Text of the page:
March 2015: What is the difference between a customer and a user? The customer and the user are sometimes the same person, but not always. The customer is basically who is contractually and financially accountable in relationship with the provider of a service or product, while the end user is who eventually interacts with the provided service or product. For example, if an employer contracts for internet service or mobile service for its employees, then the employer is the customer for the contracted services, and employees are users of the services. But if you contract for a service for yourself, then you are both a customer and a user. Both customers and users are included when we refer to customer support.
February 2015: Are you adept at applying conflict resolution techniques? Conflicts arise in all possible kinds of situations and in various contexts at different levels. Being in the conflict situation, either as one of the conflicting parties or in another capacity of involvement, means that you can contribute to resolving the conflicts in hand. While it is some sort of personal soft skills, conflict resolution can be learnt and facilitated by common recommended techniques. Win-win resolutions are the most desired outcomes, and sometimes each party needs to compromise in order to reach this end. Facilitators for conflict resolution need to avoid taking sides, unless in case of absolute truth, so that they don't end to win-lose abrupt evacuation of the conflict.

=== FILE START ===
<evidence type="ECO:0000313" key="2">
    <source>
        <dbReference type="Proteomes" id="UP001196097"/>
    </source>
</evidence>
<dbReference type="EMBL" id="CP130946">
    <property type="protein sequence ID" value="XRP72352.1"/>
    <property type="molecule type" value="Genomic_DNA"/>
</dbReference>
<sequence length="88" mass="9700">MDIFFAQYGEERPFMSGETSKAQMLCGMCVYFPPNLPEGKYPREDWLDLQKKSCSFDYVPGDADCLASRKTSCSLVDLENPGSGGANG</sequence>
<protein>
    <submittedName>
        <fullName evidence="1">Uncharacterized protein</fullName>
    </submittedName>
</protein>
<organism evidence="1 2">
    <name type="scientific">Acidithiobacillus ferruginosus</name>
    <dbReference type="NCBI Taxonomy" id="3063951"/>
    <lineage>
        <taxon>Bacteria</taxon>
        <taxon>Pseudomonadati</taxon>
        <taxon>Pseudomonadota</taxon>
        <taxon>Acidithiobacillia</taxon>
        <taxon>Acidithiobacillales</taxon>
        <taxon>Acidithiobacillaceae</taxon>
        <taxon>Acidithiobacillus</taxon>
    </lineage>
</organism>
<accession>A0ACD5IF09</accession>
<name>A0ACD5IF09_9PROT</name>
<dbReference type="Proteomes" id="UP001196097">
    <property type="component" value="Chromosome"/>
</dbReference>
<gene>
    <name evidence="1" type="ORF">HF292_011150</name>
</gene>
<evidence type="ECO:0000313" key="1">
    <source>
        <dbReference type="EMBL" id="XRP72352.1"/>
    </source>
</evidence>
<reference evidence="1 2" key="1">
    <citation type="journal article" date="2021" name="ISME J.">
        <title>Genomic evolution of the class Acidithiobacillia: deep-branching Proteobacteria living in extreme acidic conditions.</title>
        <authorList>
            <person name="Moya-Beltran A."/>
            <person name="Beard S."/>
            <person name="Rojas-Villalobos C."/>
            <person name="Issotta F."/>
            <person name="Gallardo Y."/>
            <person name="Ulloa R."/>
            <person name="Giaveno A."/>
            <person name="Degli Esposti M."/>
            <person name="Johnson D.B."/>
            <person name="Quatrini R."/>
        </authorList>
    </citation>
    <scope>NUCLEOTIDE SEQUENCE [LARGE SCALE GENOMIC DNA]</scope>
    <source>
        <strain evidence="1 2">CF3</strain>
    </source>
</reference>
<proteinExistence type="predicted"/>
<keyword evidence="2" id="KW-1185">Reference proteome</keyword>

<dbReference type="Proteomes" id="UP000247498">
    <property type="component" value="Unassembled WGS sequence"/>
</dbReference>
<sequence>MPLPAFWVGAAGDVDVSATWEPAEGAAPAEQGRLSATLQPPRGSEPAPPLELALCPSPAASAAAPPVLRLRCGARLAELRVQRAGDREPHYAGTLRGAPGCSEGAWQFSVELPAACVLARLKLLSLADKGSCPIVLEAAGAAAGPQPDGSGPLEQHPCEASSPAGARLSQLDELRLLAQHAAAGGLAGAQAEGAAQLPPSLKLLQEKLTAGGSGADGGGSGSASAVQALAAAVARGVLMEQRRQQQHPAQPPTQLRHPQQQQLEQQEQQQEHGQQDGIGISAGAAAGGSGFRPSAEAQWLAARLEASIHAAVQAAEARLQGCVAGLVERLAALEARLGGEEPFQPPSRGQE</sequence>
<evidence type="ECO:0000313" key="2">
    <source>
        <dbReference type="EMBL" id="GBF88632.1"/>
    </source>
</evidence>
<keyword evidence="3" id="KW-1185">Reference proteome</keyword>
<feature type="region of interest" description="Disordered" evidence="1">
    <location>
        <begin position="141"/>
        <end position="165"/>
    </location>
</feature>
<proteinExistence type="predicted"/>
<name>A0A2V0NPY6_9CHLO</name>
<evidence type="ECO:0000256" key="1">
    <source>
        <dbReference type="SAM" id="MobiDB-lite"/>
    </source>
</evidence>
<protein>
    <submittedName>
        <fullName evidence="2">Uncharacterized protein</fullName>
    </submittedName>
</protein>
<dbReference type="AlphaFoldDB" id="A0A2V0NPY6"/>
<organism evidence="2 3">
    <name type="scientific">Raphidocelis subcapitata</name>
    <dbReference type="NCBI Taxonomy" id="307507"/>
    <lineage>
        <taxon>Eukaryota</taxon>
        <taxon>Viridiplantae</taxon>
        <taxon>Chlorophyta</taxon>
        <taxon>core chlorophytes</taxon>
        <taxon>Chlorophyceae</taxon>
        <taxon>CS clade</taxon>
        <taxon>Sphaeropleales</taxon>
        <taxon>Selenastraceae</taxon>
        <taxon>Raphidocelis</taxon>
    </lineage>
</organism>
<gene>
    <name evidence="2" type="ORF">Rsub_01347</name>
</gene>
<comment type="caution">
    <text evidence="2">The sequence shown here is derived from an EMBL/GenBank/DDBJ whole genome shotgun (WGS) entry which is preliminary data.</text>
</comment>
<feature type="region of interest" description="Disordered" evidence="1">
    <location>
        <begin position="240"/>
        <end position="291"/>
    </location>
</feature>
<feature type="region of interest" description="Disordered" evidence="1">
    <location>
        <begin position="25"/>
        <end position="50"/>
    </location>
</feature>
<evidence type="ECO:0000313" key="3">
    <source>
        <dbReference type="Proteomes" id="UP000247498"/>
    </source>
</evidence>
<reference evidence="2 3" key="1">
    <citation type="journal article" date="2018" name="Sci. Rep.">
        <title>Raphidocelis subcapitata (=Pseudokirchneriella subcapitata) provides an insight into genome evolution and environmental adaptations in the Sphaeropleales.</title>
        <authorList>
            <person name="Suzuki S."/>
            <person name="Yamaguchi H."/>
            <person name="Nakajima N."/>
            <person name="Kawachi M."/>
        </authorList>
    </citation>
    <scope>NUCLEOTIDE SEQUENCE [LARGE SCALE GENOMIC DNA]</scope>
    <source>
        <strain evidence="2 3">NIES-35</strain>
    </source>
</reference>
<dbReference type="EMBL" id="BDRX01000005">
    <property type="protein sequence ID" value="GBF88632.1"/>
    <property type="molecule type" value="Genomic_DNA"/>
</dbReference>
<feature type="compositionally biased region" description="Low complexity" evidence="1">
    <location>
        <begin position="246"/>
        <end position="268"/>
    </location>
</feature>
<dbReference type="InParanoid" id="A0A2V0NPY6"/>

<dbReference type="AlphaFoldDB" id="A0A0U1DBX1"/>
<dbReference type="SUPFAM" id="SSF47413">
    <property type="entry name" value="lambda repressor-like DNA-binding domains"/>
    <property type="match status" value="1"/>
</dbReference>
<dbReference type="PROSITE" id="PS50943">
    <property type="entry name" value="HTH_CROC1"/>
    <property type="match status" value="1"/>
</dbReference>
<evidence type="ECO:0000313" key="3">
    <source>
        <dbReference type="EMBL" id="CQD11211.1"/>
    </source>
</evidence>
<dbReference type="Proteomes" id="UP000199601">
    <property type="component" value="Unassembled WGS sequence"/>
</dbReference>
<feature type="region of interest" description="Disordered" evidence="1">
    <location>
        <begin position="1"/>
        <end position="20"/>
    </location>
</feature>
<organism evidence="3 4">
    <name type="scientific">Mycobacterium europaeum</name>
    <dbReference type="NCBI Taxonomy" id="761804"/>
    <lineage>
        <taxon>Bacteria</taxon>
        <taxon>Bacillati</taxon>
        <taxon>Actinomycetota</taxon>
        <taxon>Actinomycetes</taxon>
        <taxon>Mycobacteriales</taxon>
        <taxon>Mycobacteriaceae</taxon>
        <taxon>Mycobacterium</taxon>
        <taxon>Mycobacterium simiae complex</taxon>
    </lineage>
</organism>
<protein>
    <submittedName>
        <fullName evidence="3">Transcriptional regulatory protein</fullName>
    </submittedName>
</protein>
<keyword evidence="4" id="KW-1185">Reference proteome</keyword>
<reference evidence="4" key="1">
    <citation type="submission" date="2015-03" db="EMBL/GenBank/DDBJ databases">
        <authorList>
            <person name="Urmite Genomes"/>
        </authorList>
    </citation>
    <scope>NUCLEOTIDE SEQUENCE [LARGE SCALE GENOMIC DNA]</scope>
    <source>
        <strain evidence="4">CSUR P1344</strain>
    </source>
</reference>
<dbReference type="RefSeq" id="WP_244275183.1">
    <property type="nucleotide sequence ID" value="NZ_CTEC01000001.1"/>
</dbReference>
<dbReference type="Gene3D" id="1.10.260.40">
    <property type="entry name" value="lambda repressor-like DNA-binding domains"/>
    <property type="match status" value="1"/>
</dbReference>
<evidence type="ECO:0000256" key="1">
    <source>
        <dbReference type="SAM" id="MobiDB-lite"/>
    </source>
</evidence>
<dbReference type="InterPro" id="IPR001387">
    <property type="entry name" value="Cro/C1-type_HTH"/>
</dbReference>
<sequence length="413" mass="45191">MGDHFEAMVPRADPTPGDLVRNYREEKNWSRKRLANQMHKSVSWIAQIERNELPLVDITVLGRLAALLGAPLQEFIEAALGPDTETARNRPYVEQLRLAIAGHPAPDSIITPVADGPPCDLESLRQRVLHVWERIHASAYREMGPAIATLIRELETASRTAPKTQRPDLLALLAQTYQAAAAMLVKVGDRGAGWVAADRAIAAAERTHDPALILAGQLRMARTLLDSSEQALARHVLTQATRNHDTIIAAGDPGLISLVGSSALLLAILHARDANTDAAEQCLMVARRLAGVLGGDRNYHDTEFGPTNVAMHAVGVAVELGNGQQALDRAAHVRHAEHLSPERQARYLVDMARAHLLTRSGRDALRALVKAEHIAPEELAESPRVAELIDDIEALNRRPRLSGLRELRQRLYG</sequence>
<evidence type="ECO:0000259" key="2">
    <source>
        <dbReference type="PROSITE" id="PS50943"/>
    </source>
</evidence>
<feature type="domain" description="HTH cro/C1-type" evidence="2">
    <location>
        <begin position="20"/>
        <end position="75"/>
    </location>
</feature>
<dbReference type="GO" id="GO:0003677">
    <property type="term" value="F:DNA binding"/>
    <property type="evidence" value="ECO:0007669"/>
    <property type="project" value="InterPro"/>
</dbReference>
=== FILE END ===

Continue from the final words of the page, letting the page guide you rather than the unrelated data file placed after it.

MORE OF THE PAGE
January 2015: Should we avoid a spaghetti-on-the-wall strategy? Mostly attached with technology companies, the spaghetti-on-the-wall strategy mainly refers to a trial and error marketing approach. Cook spaghetti, throw it on the wall, if it sticks then it's well cooked (a successful strategy), otherwise, it's a failed strategy, try cooking again. Since changes in technology products are fast and with short spans, facing a difficult to predict customer appetite, they apply this strategy by developing new models every now and then, and watch customer reactions to them. A spaghetti-on-the-wall strategy can be viewed as an agile way of planning, but needless to say it's very risky and vulnerable to losses. Aside from marketing and R&D activities, such strategy is an evident indication to deficit in vision and planning capabilities. It is one of such things that are toughed to be avoided.
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